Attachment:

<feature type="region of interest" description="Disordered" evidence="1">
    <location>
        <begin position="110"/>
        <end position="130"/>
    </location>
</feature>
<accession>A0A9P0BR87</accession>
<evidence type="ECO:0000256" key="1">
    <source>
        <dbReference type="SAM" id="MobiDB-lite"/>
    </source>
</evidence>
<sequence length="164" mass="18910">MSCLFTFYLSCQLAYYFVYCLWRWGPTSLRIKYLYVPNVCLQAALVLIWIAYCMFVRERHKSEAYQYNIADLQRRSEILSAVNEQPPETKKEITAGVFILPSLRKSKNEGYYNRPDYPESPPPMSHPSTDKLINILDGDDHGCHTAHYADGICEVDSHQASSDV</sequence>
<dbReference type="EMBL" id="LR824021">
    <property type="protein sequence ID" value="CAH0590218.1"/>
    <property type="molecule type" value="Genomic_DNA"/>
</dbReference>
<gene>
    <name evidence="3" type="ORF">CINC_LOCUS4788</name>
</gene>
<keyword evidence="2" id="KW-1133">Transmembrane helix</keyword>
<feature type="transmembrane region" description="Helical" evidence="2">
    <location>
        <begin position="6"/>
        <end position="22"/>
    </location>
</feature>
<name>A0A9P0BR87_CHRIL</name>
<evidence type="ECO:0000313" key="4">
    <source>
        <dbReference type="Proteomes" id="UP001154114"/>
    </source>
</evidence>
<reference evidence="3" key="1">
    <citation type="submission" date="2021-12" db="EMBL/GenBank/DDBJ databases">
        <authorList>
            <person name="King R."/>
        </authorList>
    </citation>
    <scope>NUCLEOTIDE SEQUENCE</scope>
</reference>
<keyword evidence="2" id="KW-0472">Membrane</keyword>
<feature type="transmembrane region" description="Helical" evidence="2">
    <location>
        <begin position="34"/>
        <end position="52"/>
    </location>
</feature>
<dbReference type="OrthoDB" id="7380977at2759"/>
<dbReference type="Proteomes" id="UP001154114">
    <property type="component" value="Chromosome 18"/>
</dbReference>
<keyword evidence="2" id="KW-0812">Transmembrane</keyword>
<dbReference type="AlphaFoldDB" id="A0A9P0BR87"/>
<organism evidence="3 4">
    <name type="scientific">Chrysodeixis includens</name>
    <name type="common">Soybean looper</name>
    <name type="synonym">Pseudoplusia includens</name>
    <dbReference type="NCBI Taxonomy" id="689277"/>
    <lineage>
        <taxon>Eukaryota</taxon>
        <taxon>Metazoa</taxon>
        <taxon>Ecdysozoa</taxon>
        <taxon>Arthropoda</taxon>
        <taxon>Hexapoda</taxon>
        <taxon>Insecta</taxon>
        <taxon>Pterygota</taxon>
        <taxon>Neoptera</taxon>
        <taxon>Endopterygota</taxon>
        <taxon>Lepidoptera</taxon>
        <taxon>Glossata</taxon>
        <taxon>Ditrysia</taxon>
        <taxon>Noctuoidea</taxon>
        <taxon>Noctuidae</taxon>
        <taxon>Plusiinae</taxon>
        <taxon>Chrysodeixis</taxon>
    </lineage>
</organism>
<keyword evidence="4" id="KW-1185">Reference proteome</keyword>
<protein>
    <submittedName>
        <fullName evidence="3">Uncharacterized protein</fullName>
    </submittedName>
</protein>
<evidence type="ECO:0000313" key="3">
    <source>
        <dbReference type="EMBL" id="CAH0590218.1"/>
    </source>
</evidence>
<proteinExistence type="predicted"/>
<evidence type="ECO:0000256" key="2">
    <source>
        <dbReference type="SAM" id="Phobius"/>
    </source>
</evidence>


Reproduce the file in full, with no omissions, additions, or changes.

<feature type="region of interest" description="Disordered" evidence="1">
    <location>
        <begin position="110"/>
        <end position="130"/>
    </location>
</feature>
<accession>A0A9P0BR87</accession>
<evidence type="ECO:0000256" key="1">
    <source>
        <dbReference type="SAM" id="MobiDB-lite"/>
    </source>
</evidence>
<sequence length="164" mass="18910">MSCLFTFYLSCQLAYYFVYCLWRWGPTSLRIKYLYVPNVCLQAALVLIWIAYCMFVRERHKSEAYQYNIADLQRRSEILSAVNEQPPETKKEITAGVFILPSLRKSKNEGYYNRPDYPESPPPMSHPSTDKLINILDGDDHGCHTAHYADGICEVDSHQASSDV</sequence>
<dbReference type="EMBL" id="LR824021">
    <property type="protein sequence ID" value="CAH0590218.1"/>
    <property type="molecule type" value="Genomic_DNA"/>
</dbReference>
<gene>
    <name evidence="3" type="ORF">CINC_LOCUS4788</name>
</gene>
<keyword evidence="2" id="KW-1133">Transmembrane helix</keyword>
<feature type="transmembrane region" description="Helical" evidence="2">
    <location>
        <begin position="6"/>
        <end position="22"/>
    </location>
</feature>
<name>A0A9P0BR87_CHRIL</name>
<evidence type="ECO:0000313" key="4">
    <source>
        <dbReference type="Proteomes" id="UP001154114"/>
    </source>
</evidence>
<reference evidence="3" key="1">
    <citation type="submission" date="2021-12" db="EMBL/GenBank/DDBJ databases">
        <authorList>
            <person name="King R."/>
        </authorList>
    </citation>
    <scope>NUCLEOTIDE SEQUENCE</scope>
</reference>
<keyword evidence="2" id="KW-0472">Membrane</keyword>
<feature type="transmembrane region" description="Helical" evidence="2">
    <location>
        <begin position="34"/>
        <end position="52"/>
    </location>
</feature>
<dbReference type="OrthoDB" id="7380977at2759"/>
<dbReference type="Proteomes" id="UP001154114">
    <property type="component" value="Chromosome 18"/>
</dbReference>
<keyword evidence="2" id="KW-0812">Transmembrane</keyword>
<dbReference type="AlphaFoldDB" id="A0A9P0BR87"/>
<organism evidence="3 4">
    <name type="scientific">Chrysodeixis includens</name>
    <name type="common">Soybean looper</name>
    <name type="synonym">Pseudoplusia includens</name>
    <dbReference type="NCBI Taxonomy" id="689277"/>
    <lineage>
        <taxon>Eukaryota</taxon>
        <taxon>Metazoa</taxon>
        <taxon>Ecdysozoa</taxon>
        <taxon>Arthropoda</taxon>
        <taxon>Hexapoda</taxon>
        <taxon>Insecta</taxon>
        <taxon>Pterygota</taxon>
        <taxon>Neoptera</taxon>
        <taxon>Endopterygota</taxon>
        <taxon>Lepidoptera</taxon>
        <taxon>Glossata</taxon>
        <taxon>Ditrysia</taxon>
        <taxon>Noctuoidea</taxon>
        <taxon>Noctuidae</taxon>
        <taxon>Plusiinae</taxon>
        <taxon>Chrysodeixis</taxon>
    </lineage>
</organism>
<keyword evidence="4" id="KW-1185">Reference proteome</keyword>
<protein>
    <submittedName>
        <fullName evidence="3">Uncharacterized protein</fullName>
    </submittedName>
</protein>
<evidence type="ECO:0000313" key="3">
    <source>
        <dbReference type="EMBL" id="CAH0590218.1"/>
    </source>
</evidence>
<proteinExistence type="predicted"/>
<evidence type="ECO:0000256" key="2">
    <source>
        <dbReference type="SAM" id="Phobius"/>
    </source>
</evidence>